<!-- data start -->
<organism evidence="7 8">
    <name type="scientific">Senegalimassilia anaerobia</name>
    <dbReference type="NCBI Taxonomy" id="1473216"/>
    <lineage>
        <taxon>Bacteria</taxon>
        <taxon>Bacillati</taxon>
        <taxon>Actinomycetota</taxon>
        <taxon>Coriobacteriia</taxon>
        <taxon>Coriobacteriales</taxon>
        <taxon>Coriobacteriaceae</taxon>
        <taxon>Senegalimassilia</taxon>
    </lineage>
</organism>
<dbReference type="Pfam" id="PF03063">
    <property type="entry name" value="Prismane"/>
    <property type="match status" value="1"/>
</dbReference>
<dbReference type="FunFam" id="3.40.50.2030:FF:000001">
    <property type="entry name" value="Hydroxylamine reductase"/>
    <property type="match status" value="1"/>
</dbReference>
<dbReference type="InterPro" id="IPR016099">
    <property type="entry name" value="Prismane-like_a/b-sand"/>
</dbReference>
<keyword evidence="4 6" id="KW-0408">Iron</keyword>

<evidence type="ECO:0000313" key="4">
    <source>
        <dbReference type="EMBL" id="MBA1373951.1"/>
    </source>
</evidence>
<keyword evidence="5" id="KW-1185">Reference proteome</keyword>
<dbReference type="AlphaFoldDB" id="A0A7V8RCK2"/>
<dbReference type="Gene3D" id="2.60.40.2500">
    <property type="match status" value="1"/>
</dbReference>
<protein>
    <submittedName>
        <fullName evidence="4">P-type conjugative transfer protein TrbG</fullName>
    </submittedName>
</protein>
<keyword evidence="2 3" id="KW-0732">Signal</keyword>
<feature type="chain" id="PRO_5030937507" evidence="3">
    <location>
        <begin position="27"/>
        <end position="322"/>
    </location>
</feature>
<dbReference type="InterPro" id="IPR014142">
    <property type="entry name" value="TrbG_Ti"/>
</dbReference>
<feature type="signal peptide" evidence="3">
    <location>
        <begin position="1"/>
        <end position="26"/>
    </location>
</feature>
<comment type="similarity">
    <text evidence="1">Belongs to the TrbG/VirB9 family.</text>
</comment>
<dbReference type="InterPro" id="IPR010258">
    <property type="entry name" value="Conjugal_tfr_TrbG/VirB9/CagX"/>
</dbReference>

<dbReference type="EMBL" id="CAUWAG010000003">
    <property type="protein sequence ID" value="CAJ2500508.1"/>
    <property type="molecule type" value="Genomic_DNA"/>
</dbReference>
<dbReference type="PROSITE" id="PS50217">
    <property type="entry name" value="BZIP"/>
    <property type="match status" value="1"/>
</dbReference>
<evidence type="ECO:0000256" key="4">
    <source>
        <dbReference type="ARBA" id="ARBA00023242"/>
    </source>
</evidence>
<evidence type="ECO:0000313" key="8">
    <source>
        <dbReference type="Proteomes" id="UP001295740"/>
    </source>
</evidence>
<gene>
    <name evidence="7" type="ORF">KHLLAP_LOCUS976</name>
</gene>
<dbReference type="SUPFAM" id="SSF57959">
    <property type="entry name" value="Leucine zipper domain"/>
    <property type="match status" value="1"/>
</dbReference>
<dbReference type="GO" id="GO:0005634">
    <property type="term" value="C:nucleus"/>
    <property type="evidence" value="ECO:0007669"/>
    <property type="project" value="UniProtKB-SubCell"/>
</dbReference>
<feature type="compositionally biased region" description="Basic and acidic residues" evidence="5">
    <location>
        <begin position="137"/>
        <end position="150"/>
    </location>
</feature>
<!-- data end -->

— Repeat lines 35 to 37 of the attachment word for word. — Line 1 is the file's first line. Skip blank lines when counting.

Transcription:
</dbReference>
<protein>
    <submittedName>